• jackhp
    June 4, 2008 1:05 p.m.

    Does Wright hate white people because they're white? Does he believe blacks are inherently superior to whites? Does he think interracial marriage should be outlawed between blacks and whites because it would diminish the black gene pool? Does he support lynching of white people if they look cross-eyed at a black person?

    Racism is a very serious charge. I'll need a bit more proof than just a couple of rants on the Internet decrying the white power structure in our country for their history of poor treatment toward black people. If you have proof of anything similar to what I've outlined above then I'll be happy to join you in calling him a racist.

    As far as I can tell, Rev. Wright doesn't hate white PEOPLE; he hates white people's RACISM. He may be off (at times extraordinarily so) in his characterization of white racism but that doesn't make HIM a racist.

  • wrz
    June 4, 2008 1:00 p.m.

    "wrz - please explain how Barack Obama could have racists attitudes towards white folks - if he is one - or against black folks - if he is one."

    He doesn't have a racist attitude against anyone. By definition, Black folks cannot be racists. No minorities can be racists. That is a definition alloted to others.

  • Freddie
    June 4, 2008 12:45 p.m.

    "Is Rev. Wright a racist?"

    No. There is an unwritten law (or maybe more like a guideline) that says blacks cannot be racists. Only whites.

  • lamonte
    June 4, 2008 12:44 p.m.

    Steve D - I guess you would know what Reverend Wright said every Sunday for 20 years because you were there, right? I know where you get your news, from the same right wing rags that fill the minds of the majority of Utahns. You should really try to get out more often.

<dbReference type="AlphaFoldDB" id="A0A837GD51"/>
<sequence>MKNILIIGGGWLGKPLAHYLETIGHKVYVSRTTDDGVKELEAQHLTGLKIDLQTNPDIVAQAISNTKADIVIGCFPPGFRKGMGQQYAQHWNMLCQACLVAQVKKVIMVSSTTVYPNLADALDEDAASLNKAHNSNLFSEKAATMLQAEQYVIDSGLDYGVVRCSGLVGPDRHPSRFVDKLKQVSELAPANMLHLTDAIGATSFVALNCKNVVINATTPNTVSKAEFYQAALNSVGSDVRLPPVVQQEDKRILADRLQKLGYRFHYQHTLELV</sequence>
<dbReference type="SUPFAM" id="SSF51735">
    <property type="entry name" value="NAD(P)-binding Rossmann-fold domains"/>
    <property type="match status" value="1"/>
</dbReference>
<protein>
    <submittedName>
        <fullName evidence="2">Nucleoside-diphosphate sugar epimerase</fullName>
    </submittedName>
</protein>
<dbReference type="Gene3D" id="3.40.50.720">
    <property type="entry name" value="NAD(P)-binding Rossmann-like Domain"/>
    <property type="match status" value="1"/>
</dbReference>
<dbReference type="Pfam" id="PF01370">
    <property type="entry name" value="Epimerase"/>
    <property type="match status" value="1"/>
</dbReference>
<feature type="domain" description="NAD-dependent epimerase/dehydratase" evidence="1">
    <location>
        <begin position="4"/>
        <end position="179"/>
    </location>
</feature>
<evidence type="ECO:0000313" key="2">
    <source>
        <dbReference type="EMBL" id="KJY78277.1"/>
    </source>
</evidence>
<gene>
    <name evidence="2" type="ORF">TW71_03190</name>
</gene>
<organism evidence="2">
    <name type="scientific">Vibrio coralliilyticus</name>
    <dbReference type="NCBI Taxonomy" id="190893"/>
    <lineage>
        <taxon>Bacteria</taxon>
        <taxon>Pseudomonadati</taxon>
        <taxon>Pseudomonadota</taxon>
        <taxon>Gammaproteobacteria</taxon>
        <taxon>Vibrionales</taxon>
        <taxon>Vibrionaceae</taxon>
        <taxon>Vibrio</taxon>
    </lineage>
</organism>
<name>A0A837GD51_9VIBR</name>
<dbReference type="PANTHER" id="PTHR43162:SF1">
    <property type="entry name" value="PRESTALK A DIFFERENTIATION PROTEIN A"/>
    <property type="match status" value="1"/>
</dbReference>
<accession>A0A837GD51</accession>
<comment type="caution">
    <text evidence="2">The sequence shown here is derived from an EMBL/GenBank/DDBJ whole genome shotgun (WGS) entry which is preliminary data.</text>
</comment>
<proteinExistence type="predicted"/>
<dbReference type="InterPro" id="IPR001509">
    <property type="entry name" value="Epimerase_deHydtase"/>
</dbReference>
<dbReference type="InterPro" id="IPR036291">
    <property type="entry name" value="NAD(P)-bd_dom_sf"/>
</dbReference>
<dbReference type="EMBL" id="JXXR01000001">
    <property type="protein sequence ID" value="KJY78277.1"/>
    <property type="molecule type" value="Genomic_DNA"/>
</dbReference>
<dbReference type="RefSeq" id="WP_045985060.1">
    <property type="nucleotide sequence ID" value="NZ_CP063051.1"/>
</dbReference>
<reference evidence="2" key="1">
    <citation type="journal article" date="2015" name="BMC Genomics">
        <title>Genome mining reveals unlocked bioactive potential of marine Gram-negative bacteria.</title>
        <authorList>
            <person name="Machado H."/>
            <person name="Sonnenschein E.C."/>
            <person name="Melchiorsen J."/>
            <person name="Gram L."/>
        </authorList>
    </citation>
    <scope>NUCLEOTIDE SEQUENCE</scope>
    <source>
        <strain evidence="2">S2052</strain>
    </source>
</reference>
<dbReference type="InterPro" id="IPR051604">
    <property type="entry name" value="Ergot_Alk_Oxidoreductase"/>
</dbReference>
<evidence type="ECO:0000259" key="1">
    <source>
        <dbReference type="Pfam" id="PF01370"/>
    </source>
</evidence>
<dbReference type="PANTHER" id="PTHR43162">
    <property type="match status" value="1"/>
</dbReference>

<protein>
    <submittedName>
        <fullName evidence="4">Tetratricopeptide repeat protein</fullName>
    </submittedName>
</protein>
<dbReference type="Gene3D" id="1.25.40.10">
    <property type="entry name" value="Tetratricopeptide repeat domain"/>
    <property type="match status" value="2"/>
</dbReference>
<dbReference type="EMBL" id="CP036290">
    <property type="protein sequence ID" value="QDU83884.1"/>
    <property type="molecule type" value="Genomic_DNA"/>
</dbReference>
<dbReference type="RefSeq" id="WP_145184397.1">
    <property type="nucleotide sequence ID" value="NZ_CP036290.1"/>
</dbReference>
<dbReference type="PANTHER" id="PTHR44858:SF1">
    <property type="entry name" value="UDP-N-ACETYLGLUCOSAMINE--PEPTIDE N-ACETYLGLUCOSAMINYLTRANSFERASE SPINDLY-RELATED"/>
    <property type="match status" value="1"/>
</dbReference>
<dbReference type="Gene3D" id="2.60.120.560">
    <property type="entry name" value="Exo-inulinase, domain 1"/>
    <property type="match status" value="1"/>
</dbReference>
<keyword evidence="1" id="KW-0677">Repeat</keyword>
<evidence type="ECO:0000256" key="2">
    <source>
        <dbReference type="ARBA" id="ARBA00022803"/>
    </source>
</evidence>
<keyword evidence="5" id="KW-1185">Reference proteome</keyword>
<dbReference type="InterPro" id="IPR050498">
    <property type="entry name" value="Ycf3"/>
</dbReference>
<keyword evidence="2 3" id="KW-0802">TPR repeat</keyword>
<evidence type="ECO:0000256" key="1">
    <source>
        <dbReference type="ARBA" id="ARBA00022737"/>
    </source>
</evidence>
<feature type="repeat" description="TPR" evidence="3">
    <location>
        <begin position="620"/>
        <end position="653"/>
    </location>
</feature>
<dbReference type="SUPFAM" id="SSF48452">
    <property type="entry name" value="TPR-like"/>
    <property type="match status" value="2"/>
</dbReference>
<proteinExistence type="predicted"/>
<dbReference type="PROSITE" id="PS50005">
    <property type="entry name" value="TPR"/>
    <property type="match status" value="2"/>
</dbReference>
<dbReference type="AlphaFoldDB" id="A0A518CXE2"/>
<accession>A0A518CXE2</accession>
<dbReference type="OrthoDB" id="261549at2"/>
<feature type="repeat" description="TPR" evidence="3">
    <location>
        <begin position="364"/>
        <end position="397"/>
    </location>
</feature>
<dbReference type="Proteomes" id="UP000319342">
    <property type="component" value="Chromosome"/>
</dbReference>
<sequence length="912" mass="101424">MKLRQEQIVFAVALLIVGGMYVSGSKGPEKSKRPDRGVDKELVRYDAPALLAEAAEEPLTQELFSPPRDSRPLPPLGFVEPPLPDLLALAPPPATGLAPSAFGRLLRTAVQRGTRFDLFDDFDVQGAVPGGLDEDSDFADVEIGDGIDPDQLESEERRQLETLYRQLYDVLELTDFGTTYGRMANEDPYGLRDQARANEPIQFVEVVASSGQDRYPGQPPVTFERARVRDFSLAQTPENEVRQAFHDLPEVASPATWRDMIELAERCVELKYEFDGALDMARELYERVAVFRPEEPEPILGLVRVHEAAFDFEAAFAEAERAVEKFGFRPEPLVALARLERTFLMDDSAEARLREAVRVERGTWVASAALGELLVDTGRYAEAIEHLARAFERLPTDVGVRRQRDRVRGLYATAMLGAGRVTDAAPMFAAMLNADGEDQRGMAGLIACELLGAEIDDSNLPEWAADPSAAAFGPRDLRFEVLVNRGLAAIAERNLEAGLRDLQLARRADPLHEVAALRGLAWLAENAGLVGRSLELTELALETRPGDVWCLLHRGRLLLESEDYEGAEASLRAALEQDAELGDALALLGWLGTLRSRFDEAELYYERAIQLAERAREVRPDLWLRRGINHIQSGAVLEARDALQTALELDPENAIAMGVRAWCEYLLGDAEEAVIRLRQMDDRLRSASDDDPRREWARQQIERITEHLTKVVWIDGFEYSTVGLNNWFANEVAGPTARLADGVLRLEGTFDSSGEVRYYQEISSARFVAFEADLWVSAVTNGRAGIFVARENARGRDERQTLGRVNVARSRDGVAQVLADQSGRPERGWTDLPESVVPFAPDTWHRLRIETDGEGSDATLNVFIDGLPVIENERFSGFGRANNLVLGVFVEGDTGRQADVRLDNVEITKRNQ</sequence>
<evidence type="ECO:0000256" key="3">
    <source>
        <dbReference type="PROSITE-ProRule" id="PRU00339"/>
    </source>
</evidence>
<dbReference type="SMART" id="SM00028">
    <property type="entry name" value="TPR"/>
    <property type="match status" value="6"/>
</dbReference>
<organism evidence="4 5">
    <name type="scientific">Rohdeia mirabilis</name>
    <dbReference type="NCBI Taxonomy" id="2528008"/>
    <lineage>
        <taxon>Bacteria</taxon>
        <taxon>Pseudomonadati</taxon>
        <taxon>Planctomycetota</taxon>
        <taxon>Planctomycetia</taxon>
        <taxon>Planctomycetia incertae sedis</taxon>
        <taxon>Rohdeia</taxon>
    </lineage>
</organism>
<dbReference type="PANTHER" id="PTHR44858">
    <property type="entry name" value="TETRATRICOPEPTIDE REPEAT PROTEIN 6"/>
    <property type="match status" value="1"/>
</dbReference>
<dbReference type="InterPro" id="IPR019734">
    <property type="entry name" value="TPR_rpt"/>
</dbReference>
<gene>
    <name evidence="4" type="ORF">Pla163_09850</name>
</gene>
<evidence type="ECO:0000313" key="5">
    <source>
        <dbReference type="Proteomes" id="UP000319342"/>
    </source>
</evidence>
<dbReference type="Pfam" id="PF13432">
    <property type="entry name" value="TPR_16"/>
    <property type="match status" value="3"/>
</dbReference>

Reverend Wright "admonished" Barack? Really? Have you ever used that word in a sentence before? Perhaps you meant criticized, lambasted, condemn, deride, disparage...but not admonish. There was nothing gentle or friendly about what the reverend did to Obama.

  • jackhp
    June 4, 2008 12:37 p.m.

    That doesn't prove he's racist. He didn't say "I hate Hillary because she's white." He was making a point that the black experience in the country, especially for someone from HIS generation, is a very differnet from the white experience. That doesn't make him a racist. That makes him a realist.

  • lamonte
    June 4, 2008 12:34 p.m.

    wrz - please explain how Barack Obama could have racists attitudes towards white folks - if he is one - or against black folks - if he is one. You see, he, among so many candidates, is uniquely qualified to understand the great chasm that exists between the races in this country because he has been the victim of prejudice from both sides - especially on this blog page.

  • change is good.
    June 4, 2008 12:23 p.m.

    I don't think I've ever seen such childishness before in America in my 63 years.
    And the group most at fault is that in which believes their neighbor is some kind of internal enemy or traitor for daring to upset the applecart and push fo progress and change.
    When that sort of thing happens you are dangerously close to a fascist system.
    I want my old America back!

  • MEB
    June 4, 2008 12:19 p.m.

    OK, jackhp, here are a few:

    December 2007: Hillary aint never been called a ni----. Hillary has never had a people defined as a non-person.

    December 2007: Barack knows what it means living in a country and a culture that is controlled by rich, white people. Hillary would never know that.

    April 2003: The government gives them the drugs, builds bigger prisons, passes three-strike laws and wants them to sing God Bless America. No! No No! God d--- America for killing innocent people.

    ...to name a few. There are dozens more if you want to go look for them.

  • Mark B
    June 4, 2008 12:02 p.m.

    to: Birds 10:31
    You don't know me. Perhaps you "talk down" to other people you don't know about what "character" is and isn't. Most people resent a wagging finger in their face.